Our hero is walking down a corridor in the Big Bad's ship/castle/compound, and suddenly he hears *THUNK THUNK THUNK*! He has just enough time to duck down a side hallway before a squad of Mooks walk past him. And thus our hero is saved by noisy footwear.
What our hero has encountered is a group of Stompy Mooks. Stompy Mooks are basically mooks who simply cannot be quiet when they move around, even if they tried. These can include anything from Robot Soldiers, heavily armored soldiers, or just normal, everyday soldiers with noisy boots. This is usually played straight to make the viewer understand exactly what's going on and why the hero just ducked down a hallway.
Of course, when the plot requires it, Stompy Mooks can be as quiet as church-mice.
- Lampshaded in Robin Hood: Men in Tights when the Sheriff calls in a bunch of guards in heavy, clanky armor to surround the protagonists.
Prince John: I hope it's worth the noise!
- The Lo Pan's terracotta warriors in Big Trouble in Little China.
- The Vogon guards in The Hitchhiker's Guide to the Galaxy. One of them even told Ford and Arthur that he enjoyed doing that as part of his job before placing them in an airlock.
- Subverted and exploited in Harry Harrison's The Stainless Steel Rat. Jim diGriz is trying to escape from soldiers inside a building. He avoids one pursuer making noise with heavy boots, then another soldier coming from another direction with loud boots, and ends up in a meeting with the chief of the pursuers. He then learns that the soldiers had been ordered to herd him into the meeting with their stomping.
- Doctor Who:
- The Cybermen from the new series are a great example of this trope. It's even Lampshaded in "The Next Doctor", as seen in the page quote.
- Likewise the Judoon, humanoid Space Police rhinos with big boots perfect for stomping, as lampshaded by close-up shots of their feet stomping up stairs.
- Power Rangers:
- The Cogs and Cyclobots aren't very stompy, but they must always be moving their arms at their side, creating really loud whirring noises which makes it easy for them to be avoided.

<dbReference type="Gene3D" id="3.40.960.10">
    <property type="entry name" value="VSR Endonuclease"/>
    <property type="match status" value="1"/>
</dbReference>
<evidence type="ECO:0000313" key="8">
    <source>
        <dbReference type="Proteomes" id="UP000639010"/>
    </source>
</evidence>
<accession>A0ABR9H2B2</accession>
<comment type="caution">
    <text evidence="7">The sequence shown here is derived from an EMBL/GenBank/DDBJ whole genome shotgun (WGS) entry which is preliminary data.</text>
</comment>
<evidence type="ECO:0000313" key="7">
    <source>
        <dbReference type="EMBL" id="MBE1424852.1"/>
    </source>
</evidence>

- Newer robot mooks like the Grinders and X-Borgs are played a bit more straight, but are still mostly recognized by the whirring and not the stomping.
- Jaffa, from the Stargate-verse, are so notorious for this that you can be assured that in every hallway scene on a Goa'uld ship there will be some form of clanking. The Ori Crusaders do this too, but to a much lesser extent. As a funny note, the Jaffa actually cease clanking once they are freed from the Goa'uld.
- Doom's iconic Cyberdemon moves around with its signature ominous hoof-pounding rhythm. What's worse is when the sound stops; that's when he's about to open fire on you with rockets.
- Inverted in the Metal Gear series. Walking too fast behind a guard makes him turn around and notice you, turning you into the Stompy Mook. Most mooks themselves walk about normally, so unless they're walking on something noisy, making a status report, or wearing headphones, you won't hear them walking until you get fairly close.
- Inverted in the Thief series. Garrett, the main character, actually wears loud boots because he believes the guards to be complete idiots. Not without good reason, mind you.
- The heavier units in Warcraft III make loud thuds when moving.
- The possessed suits of armour controlled by the Tough Possessor in Luigi's Mansion: Dark Moon are like this. Their maces hitting the floor when they attempt to hit Luigi only make things even louder.
- Soldiers marching in formation often count as Stompy Mooks. Somewhat defied when crossing a bridge; they break step to avoid shaking it.